The Federal Aviation Administration’s first approval of a commercial drone over U.S. land could be a watershed moment for public unmanned aerial vehicle (UAV) companies and their shareholders — if the agency can keep other aircraft safe while protecting privacy.
UAV enthusiasts cheered on Tuesday when the FAA announced approval for the first commercial drone to operate over U.S. airspace. BP’s (BP)
Puma drone, made by AeroVironment (AVAV), had already been approved for military operations, and is expected to improve safety in the oil fields and reduce maintenance costs.
But that’s not the only positive news for the drone market. Earlier this month, the FAA announced that seven aerial photo and video production companies have asked for regulatory exemptions that would allow the film and television industry to use unmanned aircraft systems (UAS) with FAA approval. To receive the exemptions, the firms must prove that their drone operations will not adversely affect safety and that the exemption would be in the public interest.
With such a clear value proposition, will FAA’s approval of BP’s drone open the skies to thousands of UAVs and quickly boost the fortunes of the industry and its shareholders? Here are three pros and three cons for the UAV industry:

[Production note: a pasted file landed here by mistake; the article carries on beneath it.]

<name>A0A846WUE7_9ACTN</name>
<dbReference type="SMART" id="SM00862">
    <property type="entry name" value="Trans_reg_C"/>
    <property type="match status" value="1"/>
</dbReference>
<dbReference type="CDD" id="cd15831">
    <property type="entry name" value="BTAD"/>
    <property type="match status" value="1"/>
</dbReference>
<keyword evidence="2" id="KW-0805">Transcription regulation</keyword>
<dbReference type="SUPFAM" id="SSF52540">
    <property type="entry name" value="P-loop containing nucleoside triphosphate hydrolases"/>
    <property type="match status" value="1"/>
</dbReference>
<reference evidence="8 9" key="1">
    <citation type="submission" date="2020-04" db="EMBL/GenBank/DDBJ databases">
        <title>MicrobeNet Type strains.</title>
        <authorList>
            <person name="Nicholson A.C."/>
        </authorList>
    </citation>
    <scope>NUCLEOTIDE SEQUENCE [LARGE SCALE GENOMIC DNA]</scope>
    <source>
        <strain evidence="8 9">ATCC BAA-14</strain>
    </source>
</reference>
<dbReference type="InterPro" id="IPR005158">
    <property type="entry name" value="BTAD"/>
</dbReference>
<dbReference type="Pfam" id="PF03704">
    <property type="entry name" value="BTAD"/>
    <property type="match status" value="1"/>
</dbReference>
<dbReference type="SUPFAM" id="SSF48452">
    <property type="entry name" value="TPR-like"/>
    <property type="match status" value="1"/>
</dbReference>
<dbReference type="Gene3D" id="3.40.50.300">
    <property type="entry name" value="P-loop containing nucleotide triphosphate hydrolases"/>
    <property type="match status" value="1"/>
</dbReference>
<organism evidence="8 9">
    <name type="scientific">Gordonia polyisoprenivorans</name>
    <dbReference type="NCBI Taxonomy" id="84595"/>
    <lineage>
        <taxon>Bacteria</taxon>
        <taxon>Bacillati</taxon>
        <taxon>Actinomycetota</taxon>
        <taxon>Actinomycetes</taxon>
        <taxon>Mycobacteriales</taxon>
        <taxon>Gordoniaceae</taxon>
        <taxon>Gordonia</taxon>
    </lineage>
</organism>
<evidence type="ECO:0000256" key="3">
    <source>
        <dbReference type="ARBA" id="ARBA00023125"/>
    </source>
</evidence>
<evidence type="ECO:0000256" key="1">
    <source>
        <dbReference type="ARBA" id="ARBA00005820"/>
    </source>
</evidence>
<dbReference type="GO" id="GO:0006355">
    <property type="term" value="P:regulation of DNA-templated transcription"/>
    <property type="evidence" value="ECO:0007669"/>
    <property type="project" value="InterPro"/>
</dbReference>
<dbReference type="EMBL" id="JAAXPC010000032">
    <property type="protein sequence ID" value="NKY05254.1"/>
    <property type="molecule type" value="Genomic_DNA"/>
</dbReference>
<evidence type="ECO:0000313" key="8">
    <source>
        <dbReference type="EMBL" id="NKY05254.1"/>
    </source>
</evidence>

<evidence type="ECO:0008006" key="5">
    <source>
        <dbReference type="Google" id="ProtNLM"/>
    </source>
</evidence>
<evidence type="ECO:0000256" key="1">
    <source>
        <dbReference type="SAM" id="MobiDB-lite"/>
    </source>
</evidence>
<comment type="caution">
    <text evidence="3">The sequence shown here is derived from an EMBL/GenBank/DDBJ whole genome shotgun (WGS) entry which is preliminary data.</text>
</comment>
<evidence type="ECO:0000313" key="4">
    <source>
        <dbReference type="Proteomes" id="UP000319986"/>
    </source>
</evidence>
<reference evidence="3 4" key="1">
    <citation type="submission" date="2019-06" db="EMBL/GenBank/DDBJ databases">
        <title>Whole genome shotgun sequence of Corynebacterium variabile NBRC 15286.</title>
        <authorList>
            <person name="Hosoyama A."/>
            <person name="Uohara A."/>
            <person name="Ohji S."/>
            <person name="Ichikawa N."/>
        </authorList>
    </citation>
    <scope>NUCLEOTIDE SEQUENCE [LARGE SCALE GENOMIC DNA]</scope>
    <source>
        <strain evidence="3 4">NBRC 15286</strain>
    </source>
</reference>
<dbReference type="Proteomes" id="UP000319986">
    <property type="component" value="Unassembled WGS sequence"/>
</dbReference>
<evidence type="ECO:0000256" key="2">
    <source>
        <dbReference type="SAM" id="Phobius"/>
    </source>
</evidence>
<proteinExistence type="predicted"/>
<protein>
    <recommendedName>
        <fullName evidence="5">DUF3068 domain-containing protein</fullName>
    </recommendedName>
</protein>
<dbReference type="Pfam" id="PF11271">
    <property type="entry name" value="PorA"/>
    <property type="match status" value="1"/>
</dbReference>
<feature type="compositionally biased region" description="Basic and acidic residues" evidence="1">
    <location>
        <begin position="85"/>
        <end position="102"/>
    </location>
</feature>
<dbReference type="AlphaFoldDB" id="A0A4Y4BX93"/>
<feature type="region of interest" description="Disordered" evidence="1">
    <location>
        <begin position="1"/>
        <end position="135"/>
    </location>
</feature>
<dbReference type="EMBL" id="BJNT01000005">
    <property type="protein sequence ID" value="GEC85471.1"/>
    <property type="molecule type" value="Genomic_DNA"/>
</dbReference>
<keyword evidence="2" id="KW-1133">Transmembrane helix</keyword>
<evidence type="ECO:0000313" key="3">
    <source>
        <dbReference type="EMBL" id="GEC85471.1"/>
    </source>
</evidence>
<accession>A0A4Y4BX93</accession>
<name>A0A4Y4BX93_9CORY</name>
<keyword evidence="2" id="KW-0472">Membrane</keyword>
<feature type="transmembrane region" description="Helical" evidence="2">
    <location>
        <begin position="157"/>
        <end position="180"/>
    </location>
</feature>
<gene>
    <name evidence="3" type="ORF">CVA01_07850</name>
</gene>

Pros for Drones
Drones are a huge market opportunity: Annual spending on drones will more than double over the next decade from $5.2 billion in 2013 to $11.6 billion in 2023, according to a market report released last year by Teal Group. Despite near-term military spending cuts, the UAV market will reach a whopping $87 billion by 2023, the researchers predict.
Military drone companies have the edge on approvals: The FAA’s quick approval of BP’s AVAV drone occurred because AVAV’s Puma drone already had been certified for similar military operations — that means FAA didn’t feel it needed to determine airworthiness for a similar application. So, companies that want to fly commercial drones will be best served seeking out UAVs that already have been used by the military for similar applications over land. And defense giants like Northrop Grumman (NOC), Boeing (BA), Raytheon (RTN) Textron (TXT) subsidiary AAI and privately held General Atomics have drones that already have proved their mettle. AVAV, which has teamed with Lockheed Martin (LMT) and supplies drones for military and commercial use, will also gain because FAA may not require a separate airwothiness certification.
Lawmakers are supporting UAV integration: Congress and the Obama administration have made it clear they want a plan to integrate UAVs into the national airspace fast because of the myriad benefits commercial UAVs would yield. In fact, the FAA is under the gun to integrate drones into U.S. airspace by September 2015 and has said it will publish rules for integrating drones that weigh less than 55 pounds later this year. Earlier this week, the FAA announced that the state of Nevada’s test site is working to determine the impact of drone integration on air traffic control as well as the FAA’s next-hen airspace modernization program.
But it isn’t all bright skies for drones…